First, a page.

We then examined whether secreted GRP78 promoted the proliferation of HCC cells in vitro. For this purpose, HCC cell lines SMMC7721, PLC, HepG2 and Hep3B were serum starved for 4h and subsequently cultured in serum free medium containing 400 ng/ml of recombinant human GRP78 (rhGRP78) for 48 h. It is worth to note that the concentration of rhGRP78 we used in this and the following experiments was 400 ng/ml, which was determined according to serum GRP78 levels of HCC patients. MTT assay revealed that rhGRP78 resulted in a significant increase in cell viability in SMMC7721 cells (~1.53-fold increase in cell viability) and PLC cells (~1.33-fold increase in cell viability) as compared with untreated cells, whereas did not affect HepG2(~1.09- fold increase) and Hep3B cells (~1.01- fold increase) (Figure 2A). The conclusion was further demonstrated by the result that rhGRP78 facilitated the colony formation in SMMC7721 and PLC cells (Figure 2E, column 1). Next, we examined whether secreted GRP78 affected the sensitivity to sorafenib in HCC cell lines PLC and SMMC7721. Moreover, tumor Cells were serum starved for 4 h, pretreated with 400 ng/ml of rhGRP78 for 2 h and subsequently treated with 10 μM of sorafenib for 48 h in serum free medium containing rhGRP78 (400 ng/ml). MTT assay showed that rhGRP78 protein maintained cell viability in the presence of sorafenib in PLC (sorafenib versus rhGRP78/sorafenib: 12.76 ± 3.81% versus 47.62 ± 6.63%) and SMMC7721 cells (sorafenib versus rhGRP78/sorafenib: 38.27 ± 4.35% versus 59.34 ± 5.87%) (Figure 2B, 2C), indicating that secreted GRP78 decreased the sensitivity of HCC cells to sorafenib. The results of colony formation assay further demonstrated this conclusion (Figure 2E, column 2). Finally, we examined whether secreted GRP78 inhibited the apoptosis induced by sorafenib. As shown in Figure 2D, rhGRP78 treatment caused a significant decrease in the percentage of cell apoptosis induced by sorafenib in SMMC7721cells (sorafenib versus rhGRP78/sorafenib: 74.6% versus 29.8%) and PLC cells (sorafenib versus rhGRP78/sorafenib: 81.8% versus 28.9%). These data suggested that secreted GRP78 confers the resistance to sorafenib in HCC cells in viro.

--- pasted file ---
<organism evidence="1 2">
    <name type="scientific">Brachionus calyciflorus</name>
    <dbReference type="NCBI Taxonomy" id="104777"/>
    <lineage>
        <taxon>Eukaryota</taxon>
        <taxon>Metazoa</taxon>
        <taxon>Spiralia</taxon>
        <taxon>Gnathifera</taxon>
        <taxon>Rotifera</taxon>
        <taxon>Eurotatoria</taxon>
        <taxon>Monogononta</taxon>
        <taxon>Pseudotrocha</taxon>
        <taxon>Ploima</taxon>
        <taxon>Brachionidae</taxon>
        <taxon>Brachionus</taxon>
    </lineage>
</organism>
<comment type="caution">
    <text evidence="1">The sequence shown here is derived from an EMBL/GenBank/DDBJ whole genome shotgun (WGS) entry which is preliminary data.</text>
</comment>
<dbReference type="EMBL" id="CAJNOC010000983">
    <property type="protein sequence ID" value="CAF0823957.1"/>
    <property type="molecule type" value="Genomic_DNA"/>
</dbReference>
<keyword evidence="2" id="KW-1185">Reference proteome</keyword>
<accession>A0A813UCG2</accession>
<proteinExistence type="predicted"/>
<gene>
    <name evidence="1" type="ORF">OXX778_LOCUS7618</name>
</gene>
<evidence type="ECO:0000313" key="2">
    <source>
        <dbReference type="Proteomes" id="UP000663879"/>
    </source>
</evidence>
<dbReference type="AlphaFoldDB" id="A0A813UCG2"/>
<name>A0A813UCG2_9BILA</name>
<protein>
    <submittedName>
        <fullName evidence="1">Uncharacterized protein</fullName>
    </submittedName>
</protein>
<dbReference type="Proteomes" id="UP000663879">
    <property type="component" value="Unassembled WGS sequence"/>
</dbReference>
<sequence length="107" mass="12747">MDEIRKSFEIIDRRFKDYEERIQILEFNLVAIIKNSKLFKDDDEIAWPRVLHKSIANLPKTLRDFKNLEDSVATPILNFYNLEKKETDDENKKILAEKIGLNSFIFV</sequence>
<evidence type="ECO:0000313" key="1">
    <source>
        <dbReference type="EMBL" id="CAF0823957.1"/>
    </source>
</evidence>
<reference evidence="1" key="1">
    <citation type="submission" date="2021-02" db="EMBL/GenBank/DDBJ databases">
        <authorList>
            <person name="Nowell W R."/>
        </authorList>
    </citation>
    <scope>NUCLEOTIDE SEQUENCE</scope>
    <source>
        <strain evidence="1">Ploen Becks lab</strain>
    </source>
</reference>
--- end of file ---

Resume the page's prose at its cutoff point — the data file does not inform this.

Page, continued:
Figure 2: Secreted GRP78 promoted the proliferation of HCC cells and inhibited the sensitivity of HCC cells to sorafenib in vitro. (A) MTT analysis of the effect of secreted GRP78 on the proliferation of HCC cells. The experiment was repeated three times in triplicate. The values were presented as mean ± SD. (B, C) MTT analysis of the effect of secreted GRP78 on the sensitivity to sorafenib in HCC cells in a short term (48 h). The experiment was repeated three times in triplicate. The values were presented as mean ± SD. (D) Flow cytometry analysis of the effect of secreted GRP78 on the apoptosis induced by sorafenib. The status of apoptosis was represented by the percentage of apoptotic cells (%). (E) Colony formation analysis of the effect of secreted GRP78 on the proliferation and the sensitivity to sorafenib in HCC cells in a long term (14 days). The experiment was repeated three times in triplicate.